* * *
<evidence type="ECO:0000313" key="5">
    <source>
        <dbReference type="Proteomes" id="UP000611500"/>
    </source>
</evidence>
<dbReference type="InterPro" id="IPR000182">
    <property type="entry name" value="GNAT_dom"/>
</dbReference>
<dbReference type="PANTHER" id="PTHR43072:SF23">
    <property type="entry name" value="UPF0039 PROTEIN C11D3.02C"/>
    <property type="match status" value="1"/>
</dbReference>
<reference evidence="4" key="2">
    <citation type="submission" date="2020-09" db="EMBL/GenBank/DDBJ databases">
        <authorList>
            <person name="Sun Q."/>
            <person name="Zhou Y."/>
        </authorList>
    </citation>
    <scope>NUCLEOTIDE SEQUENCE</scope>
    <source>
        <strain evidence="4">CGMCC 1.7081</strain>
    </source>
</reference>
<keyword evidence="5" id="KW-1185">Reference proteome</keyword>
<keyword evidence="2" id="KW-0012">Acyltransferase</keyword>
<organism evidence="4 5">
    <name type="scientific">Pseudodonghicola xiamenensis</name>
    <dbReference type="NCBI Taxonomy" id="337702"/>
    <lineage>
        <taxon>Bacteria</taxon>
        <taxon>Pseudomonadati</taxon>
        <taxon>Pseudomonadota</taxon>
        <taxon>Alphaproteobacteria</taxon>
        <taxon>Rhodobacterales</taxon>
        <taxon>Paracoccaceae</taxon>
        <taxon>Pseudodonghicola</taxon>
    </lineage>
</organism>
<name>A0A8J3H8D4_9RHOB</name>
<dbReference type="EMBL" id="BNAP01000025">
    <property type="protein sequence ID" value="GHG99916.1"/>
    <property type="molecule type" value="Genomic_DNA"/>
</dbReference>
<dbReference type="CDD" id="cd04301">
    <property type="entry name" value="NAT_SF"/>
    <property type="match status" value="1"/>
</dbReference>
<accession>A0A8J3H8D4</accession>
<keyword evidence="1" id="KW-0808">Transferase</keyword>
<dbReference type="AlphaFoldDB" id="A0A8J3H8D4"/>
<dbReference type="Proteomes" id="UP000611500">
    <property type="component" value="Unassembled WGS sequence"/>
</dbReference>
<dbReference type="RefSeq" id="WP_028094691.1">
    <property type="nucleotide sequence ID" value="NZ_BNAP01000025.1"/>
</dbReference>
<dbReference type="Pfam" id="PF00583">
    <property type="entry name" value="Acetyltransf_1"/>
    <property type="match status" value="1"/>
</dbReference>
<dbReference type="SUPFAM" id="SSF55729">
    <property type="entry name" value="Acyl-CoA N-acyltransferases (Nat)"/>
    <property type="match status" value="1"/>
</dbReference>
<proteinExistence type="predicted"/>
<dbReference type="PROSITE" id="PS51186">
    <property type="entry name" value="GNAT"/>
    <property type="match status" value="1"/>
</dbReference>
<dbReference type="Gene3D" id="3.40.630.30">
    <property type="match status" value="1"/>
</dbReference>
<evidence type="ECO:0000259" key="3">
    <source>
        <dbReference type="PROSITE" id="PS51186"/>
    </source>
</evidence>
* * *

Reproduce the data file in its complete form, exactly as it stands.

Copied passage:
<evidence type="ECO:0000313" key="5">
    <source>
        <dbReference type="Proteomes" id="UP000611500"/>
    </source>
</evidence>
<dbReference type="InterPro" id="IPR000182">
    <property type="entry name" value="GNAT_dom"/>
</dbReference>
<dbReference type="PANTHER" id="PTHR43072:SF23">
    <property type="entry name" value="UPF0039 PROTEIN C11D3.02C"/>
    <property type="match status" value="1"/>
</dbReference>
<reference evidence="4" key="2">
    <citation type="submission" date="2020-09" db="EMBL/GenBank/DDBJ databases">
        <authorList>
            <person name="Sun Q."/>
            <person name="Zhou Y."/>
        </authorList>
    </citation>
    <scope>NUCLEOTIDE SEQUENCE</scope>
    <source>
        <strain evidence="4">CGMCC 1.7081</strain>
    </source>
</reference>
<keyword evidence="5" id="KW-1185">Reference proteome</keyword>
<keyword evidence="2" id="KW-0012">Acyltransferase</keyword>
<organism evidence="4 5">
    <name type="scientific">Pseudodonghicola xiamenensis</name>
    <dbReference type="NCBI Taxonomy" id="337702"/>
    <lineage>
        <taxon>Bacteria</taxon>
        <taxon>Pseudomonadati</taxon>
        <taxon>Pseudomonadota</taxon>
        <taxon>Alphaproteobacteria</taxon>
        <taxon>Rhodobacterales</taxon>
        <taxon>Paracoccaceae</taxon>
        <taxon>Pseudodonghicola</taxon>
    </lineage>
</organism>
<name>A0A8J3H8D4_9RHOB</name>
<dbReference type="EMBL" id="BNAP01000025">
    <property type="protein sequence ID" value="GHG99916.1"/>
    <property type="molecule type" value="Genomic_DNA"/>
</dbReference>
<dbReference type="CDD" id="cd04301">
    <property type="entry name" value="NAT_SF"/>
    <property type="match status" value="1"/>
</dbReference>
<accession>A0A8J3H8D4</accession>
<keyword evidence="1" id="KW-0808">Transferase</keyword>
<dbReference type="AlphaFoldDB" id="A0A8J3H8D4"/>
<dbReference type="Proteomes" id="UP000611500">
    <property type="component" value="Unassembled WGS sequence"/>
</dbReference>
<dbReference type="RefSeq" id="WP_028094691.1">
    <property type="nucleotide sequence ID" value="NZ_BNAP01000025.1"/>
</dbReference>
<dbReference type="Pfam" id="PF00583">
    <property type="entry name" value="Acetyltransf_1"/>
    <property type="match status" value="1"/>
</dbReference>
<dbReference type="SUPFAM" id="SSF55729">
    <property type="entry name" value="Acyl-CoA N-acyltransferases (Nat)"/>
    <property type="match status" value="1"/>
</dbReference>
<proteinExistence type="predicted"/>
<dbReference type="PROSITE" id="PS51186">
    <property type="entry name" value="GNAT"/>
    <property type="match status" value="1"/>
</dbReference>
<dbReference type="Gene3D" id="3.40.630.30">
    <property type="match status" value="1"/>
</dbReference>
<evidence type="ECO:0000259" key="3">
    <source>
        <dbReference type="PROSITE" id="PS51186"/>
    </source>
</evidence>